OH how the hard-line Unionists gloated, month after month, as the price of Brent crude sank relentlessly, and the North Sea oil companies pleaded poverty. Scotland would have been bankrupt for generations had it voted for independence, pronounced an endless parade of Tory and Labour politicians. A “northern banana republic”. A “third-world basket case”.

They didn’t even bother to conceal their glee, despite the horrendous human consequences. I regularly visit Aberdeen and the north-east in connection with work, and I’ve been struck by the resemblance to Glasgow in the early days of the Thatcher government, when a proud industrial city was brought to its knees. Rising crime, alcohol problems, house repossessions, relationship breakdowns and a general spirit of despair have hung heavy in the air of a city that has lost 15 per cent of its population in three years, and where unemployment has risen by a quarter. But for some, that was a small price to pay. After all, as the Daily Record put it in an editorial as recently as September, “the oil crash has killed the economic case for independence”.

The big oil companies poured petrol on the flames so to speak. Their slash and burn tactics involved mass redundancies, wage cuts and the driving of a multitude of small businesses to the wall. A staggering 160,000 jobs have been lost in the North Sea oil industry in just three years. But suddenly, it’s all celebrations and laughter at the top. Prices are recovering rapidly, now standing at $70 a barrel compared to $50 this time last year. Two huge new oil fields have been discovered. BP expects to double its North Sea production by 2020.

And best of all for the oil barons, share prices are rocketing. Last week, Shell announced a 119 per cent rise in its annual global profits to $16 billion. BP is expected to announce this week that it, too, has recorded a huge profit surge. This sudden and dramatic turnaround will no doubt be welcomed with a deafening silence from the leaders of the Unionist parties. In declaring the death of the North Sea oil industry they jumped the gun.

For the independence movement, the news will provoke a more complicated response. For the SNP, it will seem like total vindication. The doom-mongers have been proven wrong and Scotland is back on track to build a prosperous independent state. For the Scottish Green Party, on the other hand, the prospect of a new oil boom is abhorrent. Fossil fuels, including North Sea oil, should stay in the ground, they say.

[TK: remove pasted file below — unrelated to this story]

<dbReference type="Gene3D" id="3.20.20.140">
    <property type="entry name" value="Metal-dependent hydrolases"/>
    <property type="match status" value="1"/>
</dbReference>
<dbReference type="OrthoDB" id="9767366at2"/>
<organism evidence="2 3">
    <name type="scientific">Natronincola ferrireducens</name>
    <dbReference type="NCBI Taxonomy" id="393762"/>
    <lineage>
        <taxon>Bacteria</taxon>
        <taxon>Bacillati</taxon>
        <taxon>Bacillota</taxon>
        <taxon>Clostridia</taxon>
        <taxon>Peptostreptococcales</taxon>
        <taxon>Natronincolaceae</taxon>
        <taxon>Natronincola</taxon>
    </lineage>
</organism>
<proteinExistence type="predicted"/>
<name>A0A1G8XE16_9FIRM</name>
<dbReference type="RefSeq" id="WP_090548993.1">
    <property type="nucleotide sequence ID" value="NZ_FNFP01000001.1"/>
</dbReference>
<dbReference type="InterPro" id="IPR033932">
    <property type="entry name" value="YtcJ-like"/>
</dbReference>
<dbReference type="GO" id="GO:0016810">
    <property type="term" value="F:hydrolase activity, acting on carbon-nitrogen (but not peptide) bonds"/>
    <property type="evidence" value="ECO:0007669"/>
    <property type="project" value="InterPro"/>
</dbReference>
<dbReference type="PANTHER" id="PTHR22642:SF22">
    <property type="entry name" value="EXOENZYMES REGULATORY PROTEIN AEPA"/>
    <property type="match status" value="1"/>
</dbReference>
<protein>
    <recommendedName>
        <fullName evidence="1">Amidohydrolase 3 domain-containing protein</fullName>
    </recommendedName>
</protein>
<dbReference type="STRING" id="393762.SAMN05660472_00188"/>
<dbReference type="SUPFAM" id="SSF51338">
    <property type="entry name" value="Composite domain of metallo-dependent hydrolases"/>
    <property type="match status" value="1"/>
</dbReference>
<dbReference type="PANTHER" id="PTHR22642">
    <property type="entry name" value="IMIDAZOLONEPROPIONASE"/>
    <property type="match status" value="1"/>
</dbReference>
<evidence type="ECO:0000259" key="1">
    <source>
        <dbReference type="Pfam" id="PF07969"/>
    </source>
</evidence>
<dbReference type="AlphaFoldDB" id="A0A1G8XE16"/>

I understand that position and support the party’s criticism of the fossil fuel industry. I also recognise, at the risk of being labelled an unprincipled pragmatist, that in times of deep austerity, no governing party anywhere in the world will refuse to extract the oil on their doorstep. So, what do we do about North Sea oil? First, I would suggest that instead of being cheerleaders for the oil industry, the independence movement has to start asking some tough and searching questions.

Oil industry leaders, we should remember, have never been friends of the Yes side. Some of the sector’s most prominent figures intervened decisively in support of Better Together during the 2014 referendum, I suspect because they feared – and still fear – the likely shift of Scotland to the left under independence. They’ve had successive UK governments under their thumbs since the first drops of oil were discovered in the North Sea back in the 1960s, as was brought out brilliantly in John McGrath’s play The Cheviot, the Stag and Black, Black Oil.

One reason why Norway has amassed a treasure chest worth £100,000 for every single woman, man and child in the country is that they set up a state-owned oil enterprise back in 1972, taking a 51 per cent stake in all new oil fields. This ensured that not only tax revenues, but a huge chunk of the lavish profits, would benefit future generations.

Returning to the present day, how can an industry that claimed to be on the edge of ruination just months ago now be celebrating soaraway profit margins? Are its economic forecasters so clueless that they could not anticipate what lay around the next corner? Or did the oil strategists deliberately exaggerate the scale of the crisis in order to brutally restructure the industry at the cost of hundreds of thousands of livelihoods and an avalanche of bankruptcies of small businesses?

I’m no expert on the oil industry, but from where I stand, this looks to me suspiciously like a smaller scale version of the aftermath of the banking crisis, which led to the rich becoming richer than ever before, while millions continue to face bleak austerity to this day.

So turning to the future, I would suggest that, even at this late stage, Scotland can still take a leaf out of Norway’s book. There is no reason I can see why a future independent government cannot take control over all future oilfields, including the two new discoveries, by taking a 51 per cent stake.

We could go further and pledge that all taxes and profits that flow into the Scottish exchequer should be ring-fenced for progressive environmental projects. It could be a way of funding, for example, the roll-out across Scotland of a national free public transport system which, as well as reducing our carbon emissions, would have far-reaching economic and social benefits. Or how about starting a massive programme of solar panel installation and home insulation?